The Rev. Charles Gordon Clews, a United Methodist minister who challenged racial segregation early in his career and later created a drive-in church for harried summer parishioners, died Friday of respiratory failure at Northwest Medical Center. He was 81.
In a career that spanned 60 years, Mr. Clews served Methodist churches in Maryland, the District of Columbia, Indiana and Virginia. The resident of Carroll Lutheran Village in Westminster retired last year. He was born in Kennedyville, the son of a Methodist minister who had emigrated in 1903 from Widnes, England, to minister to rural congregations in Virginia, Western Maryland and the Eastern Shore.
The son was raised in Frostburg. A 1932 graduate of Savage High School, he graduated from the Moody Bible Institute in 1934 and earned his bachelor's degree from Randolph-Macon College in Ashland, Va., in 1938.
One of the lasting experiences of Mr. Clews' childhood was the death of his twin, George, who was killed by a drunken driver at age 9. "His first pastorate in the late 1930s was the Union Rescue Mission in Washington, D.C., where he came to regard the alcoholics and homeless he served as 'God's Little Pearls,' " said a son, Vincent Clews of Reisterstown. "The special regard he developed for this particular population became one of the hallmarks of his ministry."
In 1940, he married the former Eleanora Marciano. He was assigned in the early 1940s to a church in Richmond, Va. Later, he was a circuit rider, ministering to five churches in Brunswick County, Va.
On his first Sunday in one pulpit, his son said, Mr. Clews told the congregation, "If the Constitution is true, the Negro is my equal. If the Bible is true, the Negro is my brother. I believe both are true, and these church doors will be open to everyone who chooses to attend."
As a result, white members of the church walked out.
"That took a lot of courage especially in a community where in those days the blacks stepped off the sidewalk when whites came along. The congregation eventually came back and many became lifelong friends of his," Vincent Clews said.
As minister of Hollywood Methodist Church in St. Mary's County in 1950, Mr. Clews inaugurated Sunday morning drive-in services at an outdoor theater so parishioners could attend church casually dressed and have the rest of the day for other pursuits.
He preached from the top of the concession stand while the congregation listened over speakers placed on the car windows.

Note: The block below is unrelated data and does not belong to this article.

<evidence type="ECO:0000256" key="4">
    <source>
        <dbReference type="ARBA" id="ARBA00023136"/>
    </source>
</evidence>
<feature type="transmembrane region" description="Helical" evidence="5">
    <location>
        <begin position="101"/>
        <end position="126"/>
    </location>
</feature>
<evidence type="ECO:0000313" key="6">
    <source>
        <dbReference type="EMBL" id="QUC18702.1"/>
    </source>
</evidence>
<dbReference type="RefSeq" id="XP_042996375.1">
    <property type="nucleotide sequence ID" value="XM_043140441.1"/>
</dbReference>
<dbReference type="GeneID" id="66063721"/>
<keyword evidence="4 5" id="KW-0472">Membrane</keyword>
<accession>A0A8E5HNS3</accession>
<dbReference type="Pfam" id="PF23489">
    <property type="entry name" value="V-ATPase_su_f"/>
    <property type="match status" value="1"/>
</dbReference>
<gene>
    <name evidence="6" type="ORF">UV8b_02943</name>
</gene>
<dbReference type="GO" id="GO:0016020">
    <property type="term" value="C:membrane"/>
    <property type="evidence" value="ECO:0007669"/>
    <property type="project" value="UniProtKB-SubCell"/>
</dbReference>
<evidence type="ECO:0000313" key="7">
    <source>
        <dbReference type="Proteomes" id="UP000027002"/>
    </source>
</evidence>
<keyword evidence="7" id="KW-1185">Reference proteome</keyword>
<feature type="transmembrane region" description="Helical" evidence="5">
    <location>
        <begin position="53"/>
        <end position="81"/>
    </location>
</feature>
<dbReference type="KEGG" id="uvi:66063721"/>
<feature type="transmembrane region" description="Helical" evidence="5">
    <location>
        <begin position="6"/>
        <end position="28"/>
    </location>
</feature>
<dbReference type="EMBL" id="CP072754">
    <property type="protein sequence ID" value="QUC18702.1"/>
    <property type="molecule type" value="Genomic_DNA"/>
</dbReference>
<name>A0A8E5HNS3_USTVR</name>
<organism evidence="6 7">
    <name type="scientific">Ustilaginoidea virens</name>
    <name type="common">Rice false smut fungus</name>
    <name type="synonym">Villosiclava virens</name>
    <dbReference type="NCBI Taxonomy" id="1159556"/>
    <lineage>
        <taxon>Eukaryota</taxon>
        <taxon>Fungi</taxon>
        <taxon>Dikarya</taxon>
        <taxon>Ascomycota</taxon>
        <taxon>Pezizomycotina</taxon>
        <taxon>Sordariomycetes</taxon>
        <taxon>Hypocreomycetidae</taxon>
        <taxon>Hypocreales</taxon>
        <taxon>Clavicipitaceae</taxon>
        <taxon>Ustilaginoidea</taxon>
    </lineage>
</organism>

In 1961, he moved to Baltimore's Hampden United Methodist Church. He ministered there until 1969, and became a familiar and friendly figure in the community.
But when he learned that a black family who moved to Hampden was made to feel unwelcome he castigated the congregation at the next Sunday's service. "He advised them that it was more important to make it a better neighborhood than to worry about the color of the skin of those who moved in," said Vincent Clews.
The minister was also remembered as considerate of those who wished to attend Colt football games. Even though he didn't attend the games himself because he believed that they should not be played on the Lord's Day, he always made certain that parishioners could leave in time to reach the stadium for the kickoff.
Other churches served by Mr. Clews included Providence in Friendly and Deer Park in Reisterstown. He preached part time in Towson, Forest Hills and Westminster before his retirement.
"He was most proud of the fact that no matter how society changed, he preached Christ crucified for mankind's redemption and the inviolate word of God," said his daughter, Marcia Wessel of Cardiff.
"He was ahead of his time when it came to the treatment of blacks," said the Rev. C. Winfield Hall of Annapolis, a friend for nearly 50 years. "He was on time while the others were behind time."
Mr. Hall will conduct services for Mr. Clews at 11 a.m. today at Westminster United Methodist Church, 165 E. Main St., Westminster.
In addition to his wife, daughter and son, Mr. Clews' survivors include another son, Carter L. Clews of Westminster; and six grandchildren. His brother, the Rev. W. Hedley Clews, also a Methodist minister for 45 years in the Washington area, died in 1979. The family suggested memorial donations to the Methodist Board of Child Care, 3300 Gaither Road, Baltimore 21244.